||This article needs attention from an expert in Software. The specific problem is: Most sections refer to single source and are specific to Microsoft Windows. (November 2012)|
Generally, most (third-party) uninstallers contain the following components:
- Logger: The Logger is used to log installations (e.g., log which files were added or changed, which registry entries were added or changed, etc. at the time of installation). This log is used when the user decides to uninstall the logged installation at later date (in that case, the log is "reversed" — i.e., the log is read, but opposite actions are taken in reverse order).
- Uninstaller: The Uninstaller is used to reverse changes in the log. This way, the applications can be uninstalled because all changes that were made at the times of installation are reversed.
- Analyzer (optional): The Analyzer is used to uninstall programs of which installation is not logged by the uninstaller. In that case, the program analyzes the program and finds (and deletes, if the user decided to uninstall the program) all related files and registry entries.
- Watcher (optional): The Watcher watches running programs for installation programs (and usually offers to start the logger when such programs are detected). Usually, this works by watching the tasklist for any names that are usually used by installation programs (e.g., SETUP.EXE, INSTALL.EXE, etc.)
- Other tools (optional): Some uninstallers may also contain other related tools like a junk file cleaner, browser history cleaner, cache cleaner, etc. These tools are not mandatory for uninstallers and are added mainly to improve the merchantability (since pure uninstallers are unpopular today).
Usually, in most (third-party) uninstallers, the following operations can be performed:
- Log: watches any changes made to the system during installation
- Uninstall: uninstalls a program (based on the log or analysis)
- Move/Transport: backs up a program (usually packs all required files and registry entries in a "transport package", which can be transported and installed in another computer) and uninstalls them
- Archive: backs up a program (and possibly compresses it to save disk space) and uninstalls it
- Backup: backs up a program (for reinstallation at a later date should the program fail)
- Other related operations: such as junk file cleaning, cache cleaning, etc.
Third-party uninstallers today
Nowadays, pure third-party uninstallers (uninstallers that only contain basic components — that is the watcher, logger, uninstaller, and probably the analyzer) generally are unpopular and are not needed anymore, because:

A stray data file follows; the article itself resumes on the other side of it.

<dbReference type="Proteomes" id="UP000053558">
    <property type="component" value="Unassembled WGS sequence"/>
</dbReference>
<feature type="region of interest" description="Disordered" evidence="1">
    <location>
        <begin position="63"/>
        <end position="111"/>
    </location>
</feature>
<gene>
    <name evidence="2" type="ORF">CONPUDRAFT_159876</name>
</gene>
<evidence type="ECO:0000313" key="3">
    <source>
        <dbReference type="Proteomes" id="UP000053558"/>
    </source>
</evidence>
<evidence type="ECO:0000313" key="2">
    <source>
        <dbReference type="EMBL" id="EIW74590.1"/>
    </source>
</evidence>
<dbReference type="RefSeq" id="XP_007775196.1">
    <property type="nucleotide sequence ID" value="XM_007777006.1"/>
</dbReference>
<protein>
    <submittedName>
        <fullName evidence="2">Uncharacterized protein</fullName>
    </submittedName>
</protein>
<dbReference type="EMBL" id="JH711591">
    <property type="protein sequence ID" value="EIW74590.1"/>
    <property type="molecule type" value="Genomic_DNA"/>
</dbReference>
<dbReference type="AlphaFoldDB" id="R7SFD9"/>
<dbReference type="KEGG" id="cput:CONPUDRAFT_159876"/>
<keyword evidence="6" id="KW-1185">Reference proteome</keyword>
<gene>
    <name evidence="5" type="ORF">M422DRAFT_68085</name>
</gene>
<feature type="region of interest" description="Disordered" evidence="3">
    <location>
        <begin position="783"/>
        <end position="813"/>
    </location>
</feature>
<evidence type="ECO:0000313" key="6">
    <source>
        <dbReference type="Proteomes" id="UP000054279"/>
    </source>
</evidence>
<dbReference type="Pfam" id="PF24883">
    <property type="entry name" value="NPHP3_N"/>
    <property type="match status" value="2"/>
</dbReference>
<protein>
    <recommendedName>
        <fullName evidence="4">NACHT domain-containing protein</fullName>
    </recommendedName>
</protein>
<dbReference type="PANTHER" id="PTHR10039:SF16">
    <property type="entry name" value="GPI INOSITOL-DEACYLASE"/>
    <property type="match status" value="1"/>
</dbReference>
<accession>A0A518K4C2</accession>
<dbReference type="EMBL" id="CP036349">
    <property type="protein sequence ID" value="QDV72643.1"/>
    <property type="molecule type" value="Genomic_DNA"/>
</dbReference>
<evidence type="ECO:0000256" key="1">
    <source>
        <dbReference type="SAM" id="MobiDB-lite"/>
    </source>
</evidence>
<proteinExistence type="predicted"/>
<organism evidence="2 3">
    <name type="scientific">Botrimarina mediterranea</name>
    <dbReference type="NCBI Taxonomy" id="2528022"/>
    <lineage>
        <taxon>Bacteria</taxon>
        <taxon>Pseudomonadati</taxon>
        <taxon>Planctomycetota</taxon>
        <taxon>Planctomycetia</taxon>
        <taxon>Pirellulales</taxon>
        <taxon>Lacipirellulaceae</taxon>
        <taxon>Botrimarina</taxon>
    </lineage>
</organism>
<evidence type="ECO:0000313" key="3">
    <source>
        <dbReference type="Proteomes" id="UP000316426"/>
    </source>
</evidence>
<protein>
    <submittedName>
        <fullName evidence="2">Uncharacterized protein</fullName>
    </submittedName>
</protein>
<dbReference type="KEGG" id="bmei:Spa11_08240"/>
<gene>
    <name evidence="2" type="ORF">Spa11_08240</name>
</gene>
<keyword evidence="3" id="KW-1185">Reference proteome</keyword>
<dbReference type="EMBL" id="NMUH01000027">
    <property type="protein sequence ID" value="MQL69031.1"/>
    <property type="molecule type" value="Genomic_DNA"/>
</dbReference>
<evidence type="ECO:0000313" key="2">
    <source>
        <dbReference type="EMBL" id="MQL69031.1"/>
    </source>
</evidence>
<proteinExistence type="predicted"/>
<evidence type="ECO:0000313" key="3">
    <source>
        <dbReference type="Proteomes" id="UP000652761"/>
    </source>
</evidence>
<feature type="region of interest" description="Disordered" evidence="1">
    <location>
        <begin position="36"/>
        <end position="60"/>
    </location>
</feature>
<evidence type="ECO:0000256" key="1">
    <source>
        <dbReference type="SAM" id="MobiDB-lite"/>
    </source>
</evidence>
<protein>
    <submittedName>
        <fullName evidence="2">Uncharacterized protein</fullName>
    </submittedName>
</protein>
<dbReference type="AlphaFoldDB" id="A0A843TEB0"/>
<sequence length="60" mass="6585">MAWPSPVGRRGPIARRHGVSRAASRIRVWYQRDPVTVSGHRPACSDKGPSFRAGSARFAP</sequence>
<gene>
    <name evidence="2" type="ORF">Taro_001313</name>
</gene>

- Most software programs come with their own uninstallers (which are generally better and more accurate),
- Most uninstallers are not entirely accurate (most of them are known to leave leftovers, which should be deleted by uninstallers),
- There are many better and safer tools that can be used to replace uninstallers,
Because of this, to make uninstallers more merchantable, most (if not all) of today's uninstallers contain other related tools (such as a cache cleaner, a junk file cleaner, etc.).
Why the third-party uninstallers are still used today:
- More complex installed programs make system changes that the authors forget, ignore or are not aware of. They often integrate third-party components with no thought of their uninstallation. The competition to release new software versions with additional features leaves the uninstallation with a very small amount of attention and testing. The accuracy of the integrated uninstallers commonly leaves much to be desired.
- The uninstallers that don't contain a logger module are aggressively promoted on the market claiming that they completely uninstall programs (a task that is impossible and even dangerous without monitoring an installation)
- Many programs are bundled with all kind of add-ons, spyware or not, that are intentionally left on the user's computer after uninstallation of the main program.
- At this time — when adware, spyware, keyloggers, trojans and other Internet threats appear every day — installation of a software product from an unknown source is a great risk. When things go wrong with a newly installed program, an uninstaller with a logger module can prove invaluable.
History of uninstallers
Uninstall was created by Jack Bicer at Symantec, while working on Norton Desktop for Windows.    Ken Spreitzer, who QA'd Norton Desktop for Windows at Symantec, wrote the first widely used PC program called "UnInstaller", first licensed to MicroHelp and then by February 1998 sold by CyberMedia. After writing the program, Spreitzer went on to create Maximized Software.
- Installation (computer programs)
- Revo Uninstaller
- ZSoft Uninstaller
- Windows Installer
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